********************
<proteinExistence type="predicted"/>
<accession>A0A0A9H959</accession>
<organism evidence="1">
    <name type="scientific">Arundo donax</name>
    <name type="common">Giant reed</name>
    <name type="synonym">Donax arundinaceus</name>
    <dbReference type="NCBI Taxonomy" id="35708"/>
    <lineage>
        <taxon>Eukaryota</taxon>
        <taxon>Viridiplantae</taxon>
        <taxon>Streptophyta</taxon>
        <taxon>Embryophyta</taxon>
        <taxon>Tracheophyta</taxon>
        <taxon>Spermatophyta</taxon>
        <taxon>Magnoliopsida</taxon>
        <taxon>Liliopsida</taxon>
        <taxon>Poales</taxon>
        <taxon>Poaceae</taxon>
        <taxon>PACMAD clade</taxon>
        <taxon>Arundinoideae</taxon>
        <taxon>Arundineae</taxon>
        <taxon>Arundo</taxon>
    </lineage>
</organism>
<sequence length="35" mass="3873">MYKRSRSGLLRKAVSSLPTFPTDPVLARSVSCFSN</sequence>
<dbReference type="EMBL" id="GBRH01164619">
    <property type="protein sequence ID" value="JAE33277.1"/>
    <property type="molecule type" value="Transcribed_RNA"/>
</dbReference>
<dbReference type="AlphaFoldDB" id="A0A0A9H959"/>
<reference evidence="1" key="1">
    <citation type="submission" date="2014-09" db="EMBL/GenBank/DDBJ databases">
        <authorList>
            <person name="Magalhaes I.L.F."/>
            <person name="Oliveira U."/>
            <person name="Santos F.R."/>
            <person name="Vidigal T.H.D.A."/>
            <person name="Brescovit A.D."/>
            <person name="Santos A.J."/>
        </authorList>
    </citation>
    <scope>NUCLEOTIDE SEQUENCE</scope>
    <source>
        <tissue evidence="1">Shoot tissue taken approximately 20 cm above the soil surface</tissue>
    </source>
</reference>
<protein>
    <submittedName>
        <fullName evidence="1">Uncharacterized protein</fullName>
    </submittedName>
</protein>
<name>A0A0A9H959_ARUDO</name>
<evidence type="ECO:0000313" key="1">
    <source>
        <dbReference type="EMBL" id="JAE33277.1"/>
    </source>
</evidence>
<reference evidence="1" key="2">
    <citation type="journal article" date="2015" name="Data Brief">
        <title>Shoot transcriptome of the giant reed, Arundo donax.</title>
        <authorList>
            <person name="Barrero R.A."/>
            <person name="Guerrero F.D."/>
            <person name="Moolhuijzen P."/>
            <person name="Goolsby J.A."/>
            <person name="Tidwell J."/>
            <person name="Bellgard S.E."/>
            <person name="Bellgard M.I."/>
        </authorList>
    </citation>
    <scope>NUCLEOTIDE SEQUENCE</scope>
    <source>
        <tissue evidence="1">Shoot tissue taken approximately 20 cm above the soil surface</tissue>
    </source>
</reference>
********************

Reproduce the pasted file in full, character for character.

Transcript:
<proteinExistence type="predicted"/>
<accession>A0A0A9H959</accession>
<organism evidence="1">
    <name type="scientific">Arundo donax</name>
    <name type="common">Giant reed</name>
    <name type="synonym">Donax arundinaceus</name>
    <dbReference type="NCBI Taxonomy" id="35708"/>
    <lineage>
        <taxon>Eukaryota</taxon>
        <taxon>Viridiplantae</taxon>
        <taxon>Streptophyta</taxon>
        <taxon>Embryophyta</taxon>
        <taxon>Tracheophyta</taxon>
        <taxon>Spermatophyta</taxon>
        <taxon>Magnoliopsida</taxon>
        <taxon>Liliopsida</taxon>
        <taxon>Poales</taxon>
        <taxon>Poaceae</taxon>
        <taxon>PACMAD clade</taxon>
        <taxon>Arundinoideae</taxon>
        <taxon>Arundineae</taxon>
        <taxon>Arundo</taxon>
    </lineage>
</organism>
<sequence length="35" mass="3873">MYKRSRSGLLRKAVSSLPTFPTDPVLARSVSCFSN</sequence>
<dbReference type="EMBL" id="GBRH01164619">
    <property type="protein sequence ID" value="JAE33277.1"/>
    <property type="molecule type" value="Transcribed_RNA"/>
</dbReference>
<dbReference type="AlphaFoldDB" id="A0A0A9H959"/>
<reference evidence="1" key="1">
    <citation type="submission" date="2014-09" db="EMBL/GenBank/DDBJ databases">
        <authorList>
            <person name="Magalhaes I.L.F."/>
            <person name="Oliveira U."/>
            <person name="Santos F.R."/>
            <person name="Vidigal T.H.D.A."/>
            <person name="Brescovit A.D."/>
            <person name="Santos A.J."/>
        </authorList>
    </citation>
    <scope>NUCLEOTIDE SEQUENCE</scope>
    <source>
        <tissue evidence="1">Shoot tissue taken approximately 20 cm above the soil surface</tissue>
    </source>
</reference>
<protein>
    <submittedName>
        <fullName evidence="1">Uncharacterized protein</fullName>
    </submittedName>
</protein>
<name>A0A0A9H959_ARUDO</name>
<evidence type="ECO:0000313" key="1">
    <source>
        <dbReference type="EMBL" id="JAE33277.1"/>
    </source>
</evidence>
<reference evidence="1" key="2">
    <citation type="journal article" date="2015" name="Data Brief">
        <title>Shoot transcriptome of the giant reed, Arundo donax.</title>
        <authorList>
            <person name="Barrero R.A."/>
            <person name="Guerrero F.D."/>
            <person name="Moolhuijzen P."/>
            <person name="Goolsby J.A."/>
            <person name="Tidwell J."/>
            <person name="Bellgard S.E."/>
            <person name="Bellgard M.I."/>
        </authorList>
    </citation>
    <scope>NUCLEOTIDE SEQUENCE</scope>
    <source>
        <tissue evidence="1">Shoot tissue taken approximately 20 cm above the soil surface</tissue>
    </source>
</reference>